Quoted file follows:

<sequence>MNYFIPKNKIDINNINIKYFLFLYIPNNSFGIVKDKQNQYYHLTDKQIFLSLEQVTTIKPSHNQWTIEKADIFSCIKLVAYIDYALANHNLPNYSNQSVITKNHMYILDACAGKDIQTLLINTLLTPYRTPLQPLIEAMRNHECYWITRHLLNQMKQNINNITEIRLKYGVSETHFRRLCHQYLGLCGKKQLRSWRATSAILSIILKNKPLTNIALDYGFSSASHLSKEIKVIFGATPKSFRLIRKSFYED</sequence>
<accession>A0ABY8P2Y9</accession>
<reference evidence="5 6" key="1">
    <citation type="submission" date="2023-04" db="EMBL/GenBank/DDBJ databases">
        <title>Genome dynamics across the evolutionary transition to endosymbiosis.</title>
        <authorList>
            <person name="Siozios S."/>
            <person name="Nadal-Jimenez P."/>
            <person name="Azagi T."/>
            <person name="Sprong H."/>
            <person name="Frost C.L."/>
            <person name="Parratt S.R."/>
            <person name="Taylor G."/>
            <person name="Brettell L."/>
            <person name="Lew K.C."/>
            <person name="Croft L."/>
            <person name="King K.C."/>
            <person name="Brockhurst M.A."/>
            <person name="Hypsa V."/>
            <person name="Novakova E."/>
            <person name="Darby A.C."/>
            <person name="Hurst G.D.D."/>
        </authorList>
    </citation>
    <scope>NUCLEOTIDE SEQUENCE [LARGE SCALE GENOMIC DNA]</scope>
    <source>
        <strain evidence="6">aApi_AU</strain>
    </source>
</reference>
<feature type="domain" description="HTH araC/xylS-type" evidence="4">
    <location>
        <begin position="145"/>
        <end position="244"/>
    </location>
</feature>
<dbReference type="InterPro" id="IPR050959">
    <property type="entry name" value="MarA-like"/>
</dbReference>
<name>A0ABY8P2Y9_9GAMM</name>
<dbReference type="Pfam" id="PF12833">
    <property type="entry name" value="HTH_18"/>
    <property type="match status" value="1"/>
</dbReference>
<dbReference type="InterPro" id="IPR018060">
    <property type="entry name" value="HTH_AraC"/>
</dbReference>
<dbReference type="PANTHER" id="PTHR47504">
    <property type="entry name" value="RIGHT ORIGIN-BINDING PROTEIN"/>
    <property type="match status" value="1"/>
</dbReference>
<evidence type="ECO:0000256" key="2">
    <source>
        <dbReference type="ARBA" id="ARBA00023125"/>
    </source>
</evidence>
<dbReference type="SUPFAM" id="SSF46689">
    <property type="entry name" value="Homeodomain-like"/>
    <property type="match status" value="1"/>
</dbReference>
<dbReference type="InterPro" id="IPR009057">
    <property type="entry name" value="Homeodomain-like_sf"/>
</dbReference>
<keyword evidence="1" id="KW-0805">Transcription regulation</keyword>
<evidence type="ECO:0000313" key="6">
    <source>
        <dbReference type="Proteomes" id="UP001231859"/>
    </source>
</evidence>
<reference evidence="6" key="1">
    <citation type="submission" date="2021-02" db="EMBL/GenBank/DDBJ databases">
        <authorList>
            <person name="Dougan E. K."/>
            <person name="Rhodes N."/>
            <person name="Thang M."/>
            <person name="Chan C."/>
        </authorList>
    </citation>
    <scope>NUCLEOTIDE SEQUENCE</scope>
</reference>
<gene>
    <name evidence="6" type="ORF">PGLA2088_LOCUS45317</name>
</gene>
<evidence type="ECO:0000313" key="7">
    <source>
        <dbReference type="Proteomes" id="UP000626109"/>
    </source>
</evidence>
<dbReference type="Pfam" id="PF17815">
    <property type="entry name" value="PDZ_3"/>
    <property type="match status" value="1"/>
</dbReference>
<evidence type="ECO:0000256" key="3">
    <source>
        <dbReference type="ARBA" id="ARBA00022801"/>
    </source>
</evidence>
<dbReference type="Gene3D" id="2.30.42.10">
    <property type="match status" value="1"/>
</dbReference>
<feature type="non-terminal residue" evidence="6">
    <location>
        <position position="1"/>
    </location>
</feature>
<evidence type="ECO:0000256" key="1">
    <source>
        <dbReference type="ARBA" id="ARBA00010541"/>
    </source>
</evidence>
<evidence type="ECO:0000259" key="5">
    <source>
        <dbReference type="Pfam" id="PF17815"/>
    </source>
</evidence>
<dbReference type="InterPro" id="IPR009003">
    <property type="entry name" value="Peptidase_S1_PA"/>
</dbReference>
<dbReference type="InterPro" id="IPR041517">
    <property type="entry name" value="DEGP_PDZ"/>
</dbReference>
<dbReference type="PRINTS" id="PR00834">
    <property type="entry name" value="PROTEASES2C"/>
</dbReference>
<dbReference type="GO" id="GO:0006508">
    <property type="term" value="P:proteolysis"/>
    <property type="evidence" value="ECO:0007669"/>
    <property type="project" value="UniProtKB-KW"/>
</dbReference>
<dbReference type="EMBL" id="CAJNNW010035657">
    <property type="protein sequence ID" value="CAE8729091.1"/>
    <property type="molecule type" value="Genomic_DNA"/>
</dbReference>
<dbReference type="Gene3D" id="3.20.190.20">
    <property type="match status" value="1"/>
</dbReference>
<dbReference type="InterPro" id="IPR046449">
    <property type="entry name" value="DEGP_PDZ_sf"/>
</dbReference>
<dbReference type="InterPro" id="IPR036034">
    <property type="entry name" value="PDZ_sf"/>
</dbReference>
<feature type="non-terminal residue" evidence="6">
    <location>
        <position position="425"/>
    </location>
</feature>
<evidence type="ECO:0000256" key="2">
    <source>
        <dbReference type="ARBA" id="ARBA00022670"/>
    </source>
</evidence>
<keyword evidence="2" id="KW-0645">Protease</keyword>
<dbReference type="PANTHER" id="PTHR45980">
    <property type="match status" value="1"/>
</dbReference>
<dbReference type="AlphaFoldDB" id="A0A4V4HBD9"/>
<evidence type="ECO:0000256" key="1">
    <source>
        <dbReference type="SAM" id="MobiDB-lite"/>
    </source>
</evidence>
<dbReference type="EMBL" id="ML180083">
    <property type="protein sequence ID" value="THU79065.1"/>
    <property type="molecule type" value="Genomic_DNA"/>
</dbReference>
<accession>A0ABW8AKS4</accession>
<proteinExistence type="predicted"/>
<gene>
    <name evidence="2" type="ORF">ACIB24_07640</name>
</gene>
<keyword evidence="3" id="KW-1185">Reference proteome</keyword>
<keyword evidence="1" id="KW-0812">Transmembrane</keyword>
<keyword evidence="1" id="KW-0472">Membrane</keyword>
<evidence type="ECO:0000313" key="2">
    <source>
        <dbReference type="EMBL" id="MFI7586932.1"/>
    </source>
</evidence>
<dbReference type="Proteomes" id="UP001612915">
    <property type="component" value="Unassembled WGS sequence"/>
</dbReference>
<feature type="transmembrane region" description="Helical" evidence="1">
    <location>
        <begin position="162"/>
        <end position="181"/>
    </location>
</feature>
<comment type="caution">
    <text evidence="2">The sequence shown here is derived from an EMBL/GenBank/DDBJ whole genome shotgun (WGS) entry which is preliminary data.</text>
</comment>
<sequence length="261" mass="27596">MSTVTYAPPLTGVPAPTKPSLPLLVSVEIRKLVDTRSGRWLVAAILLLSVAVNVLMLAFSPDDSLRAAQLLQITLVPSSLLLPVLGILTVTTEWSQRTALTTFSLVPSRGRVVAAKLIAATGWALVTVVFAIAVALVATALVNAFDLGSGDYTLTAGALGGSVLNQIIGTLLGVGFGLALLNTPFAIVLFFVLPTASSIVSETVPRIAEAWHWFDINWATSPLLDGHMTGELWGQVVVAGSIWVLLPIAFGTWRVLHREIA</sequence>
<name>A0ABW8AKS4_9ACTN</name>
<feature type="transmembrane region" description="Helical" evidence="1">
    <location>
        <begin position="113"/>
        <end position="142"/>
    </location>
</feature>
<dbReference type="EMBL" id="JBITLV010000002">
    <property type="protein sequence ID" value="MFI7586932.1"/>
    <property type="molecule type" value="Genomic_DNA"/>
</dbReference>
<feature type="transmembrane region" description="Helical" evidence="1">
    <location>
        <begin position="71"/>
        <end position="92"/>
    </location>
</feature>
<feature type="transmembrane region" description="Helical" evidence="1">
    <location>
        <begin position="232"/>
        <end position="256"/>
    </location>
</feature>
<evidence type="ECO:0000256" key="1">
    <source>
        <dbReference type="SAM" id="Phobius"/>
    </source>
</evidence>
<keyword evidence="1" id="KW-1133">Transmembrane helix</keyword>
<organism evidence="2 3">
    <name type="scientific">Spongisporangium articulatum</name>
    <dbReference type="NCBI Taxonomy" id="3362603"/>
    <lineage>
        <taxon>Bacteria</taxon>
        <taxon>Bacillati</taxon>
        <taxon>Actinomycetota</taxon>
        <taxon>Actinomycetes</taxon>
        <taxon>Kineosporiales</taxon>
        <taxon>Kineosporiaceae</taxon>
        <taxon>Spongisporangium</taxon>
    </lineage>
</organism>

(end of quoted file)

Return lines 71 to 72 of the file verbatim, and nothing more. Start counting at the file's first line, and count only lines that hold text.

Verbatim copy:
        <authorList>
            <person name="Dougan E. K."/>